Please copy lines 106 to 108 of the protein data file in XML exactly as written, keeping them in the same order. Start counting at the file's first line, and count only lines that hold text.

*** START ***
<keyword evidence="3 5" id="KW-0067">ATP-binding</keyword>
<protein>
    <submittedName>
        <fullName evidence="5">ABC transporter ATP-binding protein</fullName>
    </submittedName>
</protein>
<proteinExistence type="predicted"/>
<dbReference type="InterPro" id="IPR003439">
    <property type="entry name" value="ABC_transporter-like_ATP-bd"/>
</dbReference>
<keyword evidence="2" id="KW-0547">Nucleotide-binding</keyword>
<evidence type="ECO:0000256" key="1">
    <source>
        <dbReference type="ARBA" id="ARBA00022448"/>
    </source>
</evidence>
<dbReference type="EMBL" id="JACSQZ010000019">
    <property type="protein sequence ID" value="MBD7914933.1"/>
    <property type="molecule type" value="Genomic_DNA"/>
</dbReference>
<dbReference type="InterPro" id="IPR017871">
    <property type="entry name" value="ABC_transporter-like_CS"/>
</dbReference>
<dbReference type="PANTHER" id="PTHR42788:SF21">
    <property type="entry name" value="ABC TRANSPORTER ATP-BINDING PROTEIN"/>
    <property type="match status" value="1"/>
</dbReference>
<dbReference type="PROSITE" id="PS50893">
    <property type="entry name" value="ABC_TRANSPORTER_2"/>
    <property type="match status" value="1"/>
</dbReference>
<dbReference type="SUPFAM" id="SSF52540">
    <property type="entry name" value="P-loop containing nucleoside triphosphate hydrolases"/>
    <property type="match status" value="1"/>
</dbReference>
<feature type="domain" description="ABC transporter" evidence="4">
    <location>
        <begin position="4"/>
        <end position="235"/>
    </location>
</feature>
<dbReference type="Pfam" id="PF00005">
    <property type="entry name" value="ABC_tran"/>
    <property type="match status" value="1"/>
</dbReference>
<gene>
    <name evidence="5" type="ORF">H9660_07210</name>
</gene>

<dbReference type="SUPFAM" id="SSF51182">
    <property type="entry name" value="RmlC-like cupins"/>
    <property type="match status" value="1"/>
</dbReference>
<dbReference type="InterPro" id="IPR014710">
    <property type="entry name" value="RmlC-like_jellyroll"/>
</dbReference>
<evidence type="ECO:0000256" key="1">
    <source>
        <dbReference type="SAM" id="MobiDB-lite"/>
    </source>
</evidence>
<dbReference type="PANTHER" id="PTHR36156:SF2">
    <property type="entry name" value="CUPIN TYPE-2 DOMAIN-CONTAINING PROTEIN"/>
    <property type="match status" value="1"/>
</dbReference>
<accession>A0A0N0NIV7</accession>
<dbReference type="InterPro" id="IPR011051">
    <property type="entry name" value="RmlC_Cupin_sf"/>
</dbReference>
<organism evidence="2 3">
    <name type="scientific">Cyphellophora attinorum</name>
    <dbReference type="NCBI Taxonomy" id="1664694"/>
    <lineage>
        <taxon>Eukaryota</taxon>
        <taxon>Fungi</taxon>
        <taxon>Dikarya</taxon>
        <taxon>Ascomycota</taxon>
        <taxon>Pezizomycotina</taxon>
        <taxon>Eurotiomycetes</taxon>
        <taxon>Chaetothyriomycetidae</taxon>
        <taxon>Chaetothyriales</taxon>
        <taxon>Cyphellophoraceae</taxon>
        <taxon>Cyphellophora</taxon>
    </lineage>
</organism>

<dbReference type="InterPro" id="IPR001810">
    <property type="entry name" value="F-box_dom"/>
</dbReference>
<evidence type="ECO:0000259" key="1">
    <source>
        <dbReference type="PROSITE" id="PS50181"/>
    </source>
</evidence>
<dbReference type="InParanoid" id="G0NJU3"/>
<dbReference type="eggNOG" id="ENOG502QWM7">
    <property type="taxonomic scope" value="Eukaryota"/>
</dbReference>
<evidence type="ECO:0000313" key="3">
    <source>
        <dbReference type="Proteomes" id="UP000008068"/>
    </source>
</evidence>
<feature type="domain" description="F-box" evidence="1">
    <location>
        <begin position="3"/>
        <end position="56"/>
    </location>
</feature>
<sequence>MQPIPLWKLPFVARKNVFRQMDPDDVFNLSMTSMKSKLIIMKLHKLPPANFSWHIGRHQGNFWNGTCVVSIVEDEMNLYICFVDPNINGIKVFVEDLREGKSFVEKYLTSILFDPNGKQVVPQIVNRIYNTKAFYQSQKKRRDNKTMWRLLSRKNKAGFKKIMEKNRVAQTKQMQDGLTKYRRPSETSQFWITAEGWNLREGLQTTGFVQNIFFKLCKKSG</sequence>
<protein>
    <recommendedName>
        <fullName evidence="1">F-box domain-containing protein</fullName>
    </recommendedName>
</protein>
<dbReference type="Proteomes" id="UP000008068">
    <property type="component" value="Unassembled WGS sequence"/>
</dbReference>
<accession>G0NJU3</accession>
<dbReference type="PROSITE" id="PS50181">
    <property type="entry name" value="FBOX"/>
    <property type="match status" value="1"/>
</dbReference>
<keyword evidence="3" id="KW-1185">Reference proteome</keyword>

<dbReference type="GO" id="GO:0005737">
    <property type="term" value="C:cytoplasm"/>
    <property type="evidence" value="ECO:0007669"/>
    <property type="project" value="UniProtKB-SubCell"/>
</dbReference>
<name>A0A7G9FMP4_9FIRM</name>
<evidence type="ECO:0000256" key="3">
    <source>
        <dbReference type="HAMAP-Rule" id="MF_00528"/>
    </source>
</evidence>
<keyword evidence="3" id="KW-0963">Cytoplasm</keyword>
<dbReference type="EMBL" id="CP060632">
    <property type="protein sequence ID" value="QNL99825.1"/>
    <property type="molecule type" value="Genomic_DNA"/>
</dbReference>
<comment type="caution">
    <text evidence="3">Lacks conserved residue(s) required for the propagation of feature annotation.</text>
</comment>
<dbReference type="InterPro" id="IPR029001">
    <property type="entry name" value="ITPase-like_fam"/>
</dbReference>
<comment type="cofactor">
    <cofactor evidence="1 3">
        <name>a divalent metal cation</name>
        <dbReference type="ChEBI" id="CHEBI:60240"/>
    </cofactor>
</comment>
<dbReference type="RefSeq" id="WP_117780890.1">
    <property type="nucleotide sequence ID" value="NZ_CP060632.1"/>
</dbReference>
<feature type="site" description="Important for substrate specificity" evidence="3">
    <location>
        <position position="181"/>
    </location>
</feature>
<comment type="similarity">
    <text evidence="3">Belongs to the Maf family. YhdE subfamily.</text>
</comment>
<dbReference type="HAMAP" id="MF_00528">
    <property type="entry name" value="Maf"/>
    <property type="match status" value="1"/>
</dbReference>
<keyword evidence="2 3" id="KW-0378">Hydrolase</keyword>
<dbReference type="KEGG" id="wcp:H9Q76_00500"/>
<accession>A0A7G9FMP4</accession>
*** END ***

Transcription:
    </location>
</feature>
<sequence>MQPIPLWKLPFVARKNVFRQMDPDDVFNLSMTSMKSKLIIMKLHKLPPANFSWHIGRHQGNFWNGTCVVSIVEDEMNLYICFVDPNINGIKVFVEDLREGKSFVEKYLTSILFDPNGKQVVPQIVNRIYNTKAFYQSQKKRRDNKTMWRLLSRKNKAGFKKIMEKNRVAQTKQMQDGLTKYRRPSETSQFWITAEGWNLREGLQTTGFVQNIFFKLCKKSG</sequence>